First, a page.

Update: The Judge hearing the ECA case, dismissed it after the guest post below was submitted. I guess it’s game on again.
Education Corporation of America (ECA), a for-profit college chain, brazenly filed a federal lawsuit in Alabama last month, asking Judge Abdul Kallon to put it into receivership and enjoin all litigation against it. ECA hopes to delay its creditors and other litigants while continuing to receive federal student-loan money.
What a cocky, shameless and impudent strategy!
Judge Kallon initially obliged ECA, ordering a halt to all litigation against ECA until October 29. Then, on October 29, the judge extended the injunction until November 5. Parties opposing ECA’s Alabama litigation must find lawyers to represent them in Alabama, which will be costly.
For example, Gleneagles Office, LLC, a Maryland corporation, filed a lawsuit in Maryland last month, seeking to collect almost $100,000 in back rent and late fees from Virginia College, which ECA owns. Judge Kallon’s injunction, issued seven days after Gleneagles filed its lawsuit for back rent, halted that litigation.
Gleneagles hired an Alabama law firm to oppose ECA’s attempt to enjoin lawsuits against it. Gleneagles pointed out that ECA guaranteed the Virginia College lease and agreed that any dispute about the lease would be litigated in Maryland. Gleneagles also argued that Judge Kallon does not have jurisdiction over it.
A Texas company also joined the Alabama lawsuit to oppose ECA’s request for an injunction. The Texas company is a landlord to a Brightwood College campus in Arlington, Texas. Brightwood is another college owned by ECA.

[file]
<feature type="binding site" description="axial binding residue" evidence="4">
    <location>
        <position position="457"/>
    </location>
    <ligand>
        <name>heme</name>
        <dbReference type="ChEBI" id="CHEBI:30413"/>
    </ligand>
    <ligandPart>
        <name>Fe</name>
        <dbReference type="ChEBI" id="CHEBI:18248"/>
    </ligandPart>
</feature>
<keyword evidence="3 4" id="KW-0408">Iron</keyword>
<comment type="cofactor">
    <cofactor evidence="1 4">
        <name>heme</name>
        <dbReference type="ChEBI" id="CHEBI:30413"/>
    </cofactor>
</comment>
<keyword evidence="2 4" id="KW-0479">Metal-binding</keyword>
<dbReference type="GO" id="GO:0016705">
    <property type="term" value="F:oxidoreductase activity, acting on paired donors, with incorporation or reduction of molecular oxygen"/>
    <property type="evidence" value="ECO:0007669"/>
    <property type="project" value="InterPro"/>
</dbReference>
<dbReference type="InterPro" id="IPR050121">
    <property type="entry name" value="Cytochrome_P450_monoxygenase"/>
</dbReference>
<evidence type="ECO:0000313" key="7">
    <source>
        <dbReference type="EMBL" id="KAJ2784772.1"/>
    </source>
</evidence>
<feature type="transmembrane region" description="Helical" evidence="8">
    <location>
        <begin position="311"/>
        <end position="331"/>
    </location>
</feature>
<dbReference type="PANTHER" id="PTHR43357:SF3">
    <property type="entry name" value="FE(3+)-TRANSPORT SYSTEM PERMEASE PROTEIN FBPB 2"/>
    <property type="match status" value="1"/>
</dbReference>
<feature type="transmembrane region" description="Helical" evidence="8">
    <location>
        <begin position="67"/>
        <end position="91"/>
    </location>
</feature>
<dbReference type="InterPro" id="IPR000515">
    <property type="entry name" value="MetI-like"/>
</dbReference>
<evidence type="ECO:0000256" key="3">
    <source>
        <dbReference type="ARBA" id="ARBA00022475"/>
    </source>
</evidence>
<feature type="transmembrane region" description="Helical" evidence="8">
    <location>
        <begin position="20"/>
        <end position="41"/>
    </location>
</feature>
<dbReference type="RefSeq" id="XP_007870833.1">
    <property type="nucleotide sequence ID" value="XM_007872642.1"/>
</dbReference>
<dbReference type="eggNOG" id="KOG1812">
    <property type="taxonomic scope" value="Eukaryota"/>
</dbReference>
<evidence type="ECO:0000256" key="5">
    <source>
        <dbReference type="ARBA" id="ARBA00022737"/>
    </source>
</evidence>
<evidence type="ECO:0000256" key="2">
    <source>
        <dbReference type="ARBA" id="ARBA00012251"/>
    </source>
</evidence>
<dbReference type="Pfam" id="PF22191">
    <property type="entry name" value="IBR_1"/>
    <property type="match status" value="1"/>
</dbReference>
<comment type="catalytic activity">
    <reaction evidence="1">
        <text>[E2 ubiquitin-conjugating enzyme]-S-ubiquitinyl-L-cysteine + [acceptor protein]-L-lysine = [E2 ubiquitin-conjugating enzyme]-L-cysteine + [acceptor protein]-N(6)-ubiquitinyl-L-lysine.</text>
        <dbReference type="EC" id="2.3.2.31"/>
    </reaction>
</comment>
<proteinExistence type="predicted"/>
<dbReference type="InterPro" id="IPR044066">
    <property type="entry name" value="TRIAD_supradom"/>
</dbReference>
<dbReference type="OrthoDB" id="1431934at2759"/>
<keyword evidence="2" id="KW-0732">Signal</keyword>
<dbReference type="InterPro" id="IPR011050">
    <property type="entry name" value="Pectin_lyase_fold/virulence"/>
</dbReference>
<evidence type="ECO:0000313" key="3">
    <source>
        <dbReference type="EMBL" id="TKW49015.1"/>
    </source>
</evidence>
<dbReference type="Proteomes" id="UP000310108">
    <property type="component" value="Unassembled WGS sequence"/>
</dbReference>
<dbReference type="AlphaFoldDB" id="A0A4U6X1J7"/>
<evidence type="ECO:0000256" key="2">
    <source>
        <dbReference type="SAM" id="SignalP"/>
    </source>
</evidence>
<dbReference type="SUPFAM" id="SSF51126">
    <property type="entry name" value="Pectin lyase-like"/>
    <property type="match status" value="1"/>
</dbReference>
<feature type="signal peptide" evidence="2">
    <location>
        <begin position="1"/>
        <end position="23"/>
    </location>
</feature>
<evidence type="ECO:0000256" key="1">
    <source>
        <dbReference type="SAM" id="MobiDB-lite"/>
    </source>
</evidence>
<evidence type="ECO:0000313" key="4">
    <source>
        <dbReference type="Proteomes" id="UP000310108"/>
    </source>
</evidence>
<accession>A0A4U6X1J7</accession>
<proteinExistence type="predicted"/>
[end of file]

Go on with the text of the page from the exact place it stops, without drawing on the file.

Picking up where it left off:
Perhaps ECA’s various landlords and creditors have the financial resources to fight ECA in Alabama, but ECA’s former students do not. ECA’s list of litigation against it (or its subsidiary affiliates) include several suits by former students. ECA managed to force many of these suits into arbitration, probably because ECA required students to sign arbitration agreements as a condition of enrollment.
So what’s going on?
ECA is in financial trouble. Enrollments have dropped, and it is in danger of losing its accreditation. Meanwhile, it has been sued by landlords, former students, and former employees on a variety of grounds. ECA managed–temporarily at least–to halt all the litigation against it based on the signature of one Alabama federal judge, who may not have jurisdiction over any of this litigation. Some creditors have joined the Alabama lawsuit to stop this charade, but most of ECA’s former students and employees don’t have the financial wherewithal to do that.
Essentially, ECA’s Alabama lawsuit has given ECA all the benefits of bankruptcy without the downside of losing federal student loan money. And when it becomes advantageous to do so, ECA can stroll into bankruptcy court any time it likes.
Isn’t it ironic that ECA can use the courts to its advantage while its students are barred from using it based on arbitration agreements ECA or its subsidiaries required them to sign as a condition of enrollment?
And isn’t ironic that ECA can file for bankruptcy whenever it chooses (which it will probably eventually do), while ECA’s students face enormous obstacles to discharging their student loans in bankruptcy?
Is this a great country or what?
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